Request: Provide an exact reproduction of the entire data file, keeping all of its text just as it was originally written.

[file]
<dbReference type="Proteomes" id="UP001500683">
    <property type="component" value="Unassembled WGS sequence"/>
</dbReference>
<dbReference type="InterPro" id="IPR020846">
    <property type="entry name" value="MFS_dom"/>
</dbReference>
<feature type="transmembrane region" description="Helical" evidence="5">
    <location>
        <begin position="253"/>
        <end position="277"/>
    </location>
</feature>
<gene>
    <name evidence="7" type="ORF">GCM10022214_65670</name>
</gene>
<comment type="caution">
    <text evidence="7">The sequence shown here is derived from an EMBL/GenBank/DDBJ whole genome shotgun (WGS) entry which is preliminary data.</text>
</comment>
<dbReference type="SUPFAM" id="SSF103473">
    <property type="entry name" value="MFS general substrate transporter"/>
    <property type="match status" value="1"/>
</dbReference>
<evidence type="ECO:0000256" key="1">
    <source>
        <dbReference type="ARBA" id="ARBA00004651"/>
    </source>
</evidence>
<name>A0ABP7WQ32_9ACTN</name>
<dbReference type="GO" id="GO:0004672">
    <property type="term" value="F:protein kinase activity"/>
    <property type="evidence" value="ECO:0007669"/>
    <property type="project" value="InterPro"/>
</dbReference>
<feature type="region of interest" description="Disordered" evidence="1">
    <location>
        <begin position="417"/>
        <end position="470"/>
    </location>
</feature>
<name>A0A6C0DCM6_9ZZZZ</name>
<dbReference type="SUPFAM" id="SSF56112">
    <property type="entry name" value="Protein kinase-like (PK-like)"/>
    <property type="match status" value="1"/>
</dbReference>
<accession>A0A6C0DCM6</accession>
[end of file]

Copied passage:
<dbReference type="Proteomes" id="UP001500683">
    <property type="component" value="Unassembled WGS sequence"/>
</dbReference>
<dbReference type="InterPro" id="IPR020846">
    <property type="entry name" value="MFS_dom"/>
</dbReference>
<feature type="transmembrane region" description="Helical" evidence="5">
    <location>
        <begin position="253"/>
        <end position="277"/>
    </location>
</feature>
<gene>
    <name evidence="7" type="ORF">GCM10022214_65670</name>
</gene>
<comment type="caution">
    <text evidence="7">The sequence shown here is derived from an EMBL/GenBank/DDBJ whole genome shotgun (WGS) entry which is preliminary data.</text>
</comment>
<dbReference type="SUPFAM" id="SSF103473">
    <property type="entry name" value="MFS general substrate transporter"/>
    <property type="match status" value="1"/>
</dbReference>
<evidence type="ECO:0000256" key="1">
    <source>
        <dbReference type="ARBA" id="ARBA00004651"/>
    </source>
</evidence>
<name>A0ABP7WQ32_9ACTN</name>
<dbReference type="GO" id="GO:0004672">
    <property type="term" value="F:protein kinase activity"/>
    <property type="evidence" value="ECO:0007669"/>
    <property type="project" value="InterPro"/>
</dbReference>
<feature type="region of interest" description="Disordered" evidence="1">
    <location>
        <begin position="417"/>
        <end position="470"/>
    </location>
</feature>
<name>A0A6C0DCM6_9ZZZZ</name>
<dbReference type="SUPFAM" id="SSF56112">
    <property type="entry name" value="Protein kinase-like (PK-like)"/>
    <property type="match status" value="1"/>
</dbReference>
<accession>A0A6C0DCM6</accession>